Experience is a double edged sword – you know what to do in a given situation because you have seen something similar before, but it can also lead you to simply repeat previous actions without thinking, with the risk of you becoming or being thought of as a one-trick pony.
There is also a balance to be struck between becoming a specialist – many CIOs become known for one or two big things that they have done successfully, like implementing SAP, for example, where they are in demand to repeat that success in another organisation – and being unable to define a new solution to a problem encountered. Just like the old saying – if you have a hammer, every problem becomes a nail.
How do you avoid the negative connotations of being a tenured CIO, of having the experience over many years in a still fast moving role and thereby maintain a fresh view on the possible solutions to the current range of challenges?
This article is republished with permission of Shackleton investee company, CIO Connect. It was prepared by CIO Connect CEO, Nick Kirkland.
CIO Connect runs vibrant networks of CIOs in leading organisations in the UK, Hong Kong, and Singapore.
There is little worse than encountering the nay-sayer who moans “it wasn’t done like this in my day”. Such people are often to be found in sports clubs bemoaning the new tactics and strategies made possible by today’s very fit sports people and their new high-tech equipment. Such people also exist in business and can seriously hamper transformational projects, until, eventually they are moved out of the way – into retirement, or worse “special projects”.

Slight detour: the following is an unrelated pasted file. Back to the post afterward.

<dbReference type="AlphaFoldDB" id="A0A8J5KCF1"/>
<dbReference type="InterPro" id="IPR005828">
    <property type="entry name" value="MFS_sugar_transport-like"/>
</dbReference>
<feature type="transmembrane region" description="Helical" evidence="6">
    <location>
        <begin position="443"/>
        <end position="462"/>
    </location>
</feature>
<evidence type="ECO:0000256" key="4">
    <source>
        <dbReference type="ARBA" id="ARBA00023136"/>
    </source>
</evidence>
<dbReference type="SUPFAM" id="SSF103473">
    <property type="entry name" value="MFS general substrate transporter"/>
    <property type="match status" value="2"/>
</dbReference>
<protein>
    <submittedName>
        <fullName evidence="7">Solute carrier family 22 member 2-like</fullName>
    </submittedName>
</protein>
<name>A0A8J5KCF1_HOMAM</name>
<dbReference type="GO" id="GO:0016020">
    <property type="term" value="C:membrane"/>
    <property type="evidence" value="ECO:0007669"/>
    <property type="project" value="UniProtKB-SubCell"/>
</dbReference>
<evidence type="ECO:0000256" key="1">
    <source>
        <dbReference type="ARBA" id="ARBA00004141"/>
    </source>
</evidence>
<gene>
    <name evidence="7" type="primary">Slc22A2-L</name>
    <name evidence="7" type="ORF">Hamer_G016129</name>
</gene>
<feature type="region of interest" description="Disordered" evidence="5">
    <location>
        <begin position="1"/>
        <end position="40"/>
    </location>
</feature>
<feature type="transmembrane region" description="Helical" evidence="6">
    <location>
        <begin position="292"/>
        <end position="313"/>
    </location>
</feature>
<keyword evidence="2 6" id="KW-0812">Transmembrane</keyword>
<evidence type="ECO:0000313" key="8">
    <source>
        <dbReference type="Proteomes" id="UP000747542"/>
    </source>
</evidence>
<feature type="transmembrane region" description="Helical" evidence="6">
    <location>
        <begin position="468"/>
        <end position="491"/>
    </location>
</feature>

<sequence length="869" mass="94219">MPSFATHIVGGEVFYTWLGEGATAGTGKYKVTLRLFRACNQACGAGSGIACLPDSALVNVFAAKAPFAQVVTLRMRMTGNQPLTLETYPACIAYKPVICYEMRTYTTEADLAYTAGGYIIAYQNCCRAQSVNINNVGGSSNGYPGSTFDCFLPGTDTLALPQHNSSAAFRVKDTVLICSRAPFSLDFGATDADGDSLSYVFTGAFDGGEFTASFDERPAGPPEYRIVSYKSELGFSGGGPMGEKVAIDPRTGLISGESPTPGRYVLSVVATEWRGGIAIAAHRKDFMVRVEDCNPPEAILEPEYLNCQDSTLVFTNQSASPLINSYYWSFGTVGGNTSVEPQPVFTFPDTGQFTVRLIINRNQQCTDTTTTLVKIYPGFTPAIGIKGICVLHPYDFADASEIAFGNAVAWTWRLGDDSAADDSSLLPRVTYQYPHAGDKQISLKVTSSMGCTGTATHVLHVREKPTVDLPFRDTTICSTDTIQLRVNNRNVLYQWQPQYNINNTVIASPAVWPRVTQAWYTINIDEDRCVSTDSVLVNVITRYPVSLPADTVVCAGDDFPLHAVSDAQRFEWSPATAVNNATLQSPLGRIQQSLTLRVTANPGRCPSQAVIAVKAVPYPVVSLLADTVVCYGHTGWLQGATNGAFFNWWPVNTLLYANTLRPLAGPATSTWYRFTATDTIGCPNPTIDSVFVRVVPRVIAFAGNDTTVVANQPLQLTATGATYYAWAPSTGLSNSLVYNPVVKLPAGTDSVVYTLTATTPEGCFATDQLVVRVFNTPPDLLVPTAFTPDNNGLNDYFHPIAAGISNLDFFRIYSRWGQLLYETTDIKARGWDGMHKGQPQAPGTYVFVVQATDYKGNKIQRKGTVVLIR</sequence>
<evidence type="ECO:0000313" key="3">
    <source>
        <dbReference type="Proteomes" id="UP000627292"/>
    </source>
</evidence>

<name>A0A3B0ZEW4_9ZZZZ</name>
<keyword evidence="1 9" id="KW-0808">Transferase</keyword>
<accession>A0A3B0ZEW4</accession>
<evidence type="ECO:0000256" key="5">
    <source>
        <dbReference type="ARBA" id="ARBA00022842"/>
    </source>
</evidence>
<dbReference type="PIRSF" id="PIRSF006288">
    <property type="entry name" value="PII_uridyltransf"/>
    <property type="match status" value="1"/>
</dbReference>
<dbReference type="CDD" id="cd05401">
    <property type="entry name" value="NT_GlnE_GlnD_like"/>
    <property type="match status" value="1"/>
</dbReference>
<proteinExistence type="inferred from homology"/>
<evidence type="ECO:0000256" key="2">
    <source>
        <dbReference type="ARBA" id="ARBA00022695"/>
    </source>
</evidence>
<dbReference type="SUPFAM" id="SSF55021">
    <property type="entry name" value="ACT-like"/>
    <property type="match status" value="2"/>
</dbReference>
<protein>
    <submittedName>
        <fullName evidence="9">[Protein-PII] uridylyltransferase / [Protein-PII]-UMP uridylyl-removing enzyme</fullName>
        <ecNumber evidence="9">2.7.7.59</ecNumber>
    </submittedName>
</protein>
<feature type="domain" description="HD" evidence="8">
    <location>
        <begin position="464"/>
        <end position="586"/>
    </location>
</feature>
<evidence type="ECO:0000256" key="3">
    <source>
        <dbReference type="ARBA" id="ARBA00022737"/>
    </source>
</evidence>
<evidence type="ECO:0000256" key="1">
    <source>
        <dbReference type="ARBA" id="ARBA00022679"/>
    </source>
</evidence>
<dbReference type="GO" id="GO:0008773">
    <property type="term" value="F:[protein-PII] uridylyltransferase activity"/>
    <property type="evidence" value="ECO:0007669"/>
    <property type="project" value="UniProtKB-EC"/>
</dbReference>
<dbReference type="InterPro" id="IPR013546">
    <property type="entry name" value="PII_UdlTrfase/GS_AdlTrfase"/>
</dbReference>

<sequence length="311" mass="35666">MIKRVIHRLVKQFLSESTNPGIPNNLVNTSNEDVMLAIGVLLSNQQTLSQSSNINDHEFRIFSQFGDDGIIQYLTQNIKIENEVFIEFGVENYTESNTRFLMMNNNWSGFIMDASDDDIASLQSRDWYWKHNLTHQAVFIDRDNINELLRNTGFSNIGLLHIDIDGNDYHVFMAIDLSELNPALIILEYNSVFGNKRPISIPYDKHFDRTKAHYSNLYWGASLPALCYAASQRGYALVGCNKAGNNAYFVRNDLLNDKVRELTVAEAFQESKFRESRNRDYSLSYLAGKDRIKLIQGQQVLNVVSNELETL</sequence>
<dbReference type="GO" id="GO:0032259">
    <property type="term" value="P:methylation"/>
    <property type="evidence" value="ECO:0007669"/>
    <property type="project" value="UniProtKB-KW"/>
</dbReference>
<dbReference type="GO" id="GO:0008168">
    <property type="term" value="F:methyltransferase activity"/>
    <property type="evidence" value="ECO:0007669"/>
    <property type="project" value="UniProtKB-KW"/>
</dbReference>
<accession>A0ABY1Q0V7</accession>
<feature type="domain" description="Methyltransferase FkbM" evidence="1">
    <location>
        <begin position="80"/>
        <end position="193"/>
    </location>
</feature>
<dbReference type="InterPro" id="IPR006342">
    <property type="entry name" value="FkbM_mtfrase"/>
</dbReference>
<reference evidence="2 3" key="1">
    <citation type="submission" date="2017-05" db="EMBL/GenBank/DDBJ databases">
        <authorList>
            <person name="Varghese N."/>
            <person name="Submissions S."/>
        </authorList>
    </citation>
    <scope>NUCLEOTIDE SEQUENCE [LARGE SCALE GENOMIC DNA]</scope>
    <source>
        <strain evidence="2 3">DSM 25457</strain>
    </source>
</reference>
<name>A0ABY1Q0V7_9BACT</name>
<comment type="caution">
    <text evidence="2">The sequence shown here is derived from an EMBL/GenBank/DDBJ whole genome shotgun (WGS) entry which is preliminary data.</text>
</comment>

Most IT people are risk averse – maintaining the integrity and operations is paramount. Change is a threat to that and over time it is easy to slip into reusing old ways to solve problems because they worked before and are perceived as being low risk to the organisation. But these approaches may be very high risk to the CIO, who develops a reputation for being staid, risk averse and a blocker to the digital ambitions of the next generation of executives coming along. In the end it is critical to ask “where is the real risk?” Innovation
There are many examples of IT regaining “control” of end user computing – PCs were the first bid for freedom, then client server, distributed systems and nowadays cloud based services coupled with so called “shadow IT”. Today it’s about digital, and it’s about rewriting the rules not about re-imposing the limits of yesteryear.
It is critical for the CIO to stay fresh and open to new approaches in such a world. Understanding the capabilities of the younger end of the workforce and utilizing the technologies and approaches that are second nature to such people is one important learning experience for CIOs. In a number of big US companies, reverse mentoring is now available for senior executives to learn about how “millennials” think about and use technology. The senior executive’s experience is rightly valued, and when coupled with thinking differently about what can be done as suggested by less senior members of the team, leads to big steps forward. In many cases this allows organisations to tap into what their customers are already doing.